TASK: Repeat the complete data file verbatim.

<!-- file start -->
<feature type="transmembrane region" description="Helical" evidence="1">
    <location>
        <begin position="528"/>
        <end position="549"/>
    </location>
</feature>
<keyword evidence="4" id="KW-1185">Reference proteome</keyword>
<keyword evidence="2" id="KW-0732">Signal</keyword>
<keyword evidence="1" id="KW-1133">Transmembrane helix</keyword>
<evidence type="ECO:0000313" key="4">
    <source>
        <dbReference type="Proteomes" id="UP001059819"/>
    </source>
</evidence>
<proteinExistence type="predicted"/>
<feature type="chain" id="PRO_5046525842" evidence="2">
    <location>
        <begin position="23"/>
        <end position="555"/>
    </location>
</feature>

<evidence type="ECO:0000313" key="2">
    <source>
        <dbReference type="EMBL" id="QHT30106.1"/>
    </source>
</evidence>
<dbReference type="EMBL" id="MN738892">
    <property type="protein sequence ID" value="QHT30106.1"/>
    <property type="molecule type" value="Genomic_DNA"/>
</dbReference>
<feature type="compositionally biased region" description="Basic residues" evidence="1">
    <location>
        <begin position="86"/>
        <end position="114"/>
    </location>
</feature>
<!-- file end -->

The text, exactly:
<feature type="transmembrane region" description="Helical" evidence="1">
    <location>
        <begin position="528"/>
        <end position="549"/>
    </location>
</feature>
<keyword evidence="4" id="KW-1185">Reference proteome</keyword>
<keyword evidence="2" id="KW-0732">Signal</keyword>
<keyword evidence="1" id="KW-1133">Transmembrane helix</keyword>
<evidence type="ECO:0000313" key="4">
    <source>
        <dbReference type="Proteomes" id="UP001059819"/>
    </source>
</evidence>
<proteinExistence type="predicted"/>
<feature type="chain" id="PRO_5046525842" evidence="2">
    <location>
        <begin position="23"/>
        <end position="555"/>
    </location>
</feature>

<evidence type="ECO:0000313" key="2">
    <source>
        <dbReference type="EMBL" id="QHT30106.1"/>
    </source>
</evidence>
<dbReference type="EMBL" id="MN738892">
    <property type="protein sequence ID" value="QHT30106.1"/>
    <property type="molecule type" value="Genomic_DNA"/>
</dbReference>
<feature type="compositionally biased region" description="Basic residues" evidence="1">
    <location>
        <begin position="86"/>
        <end position="114"/>
    </location>
</feature>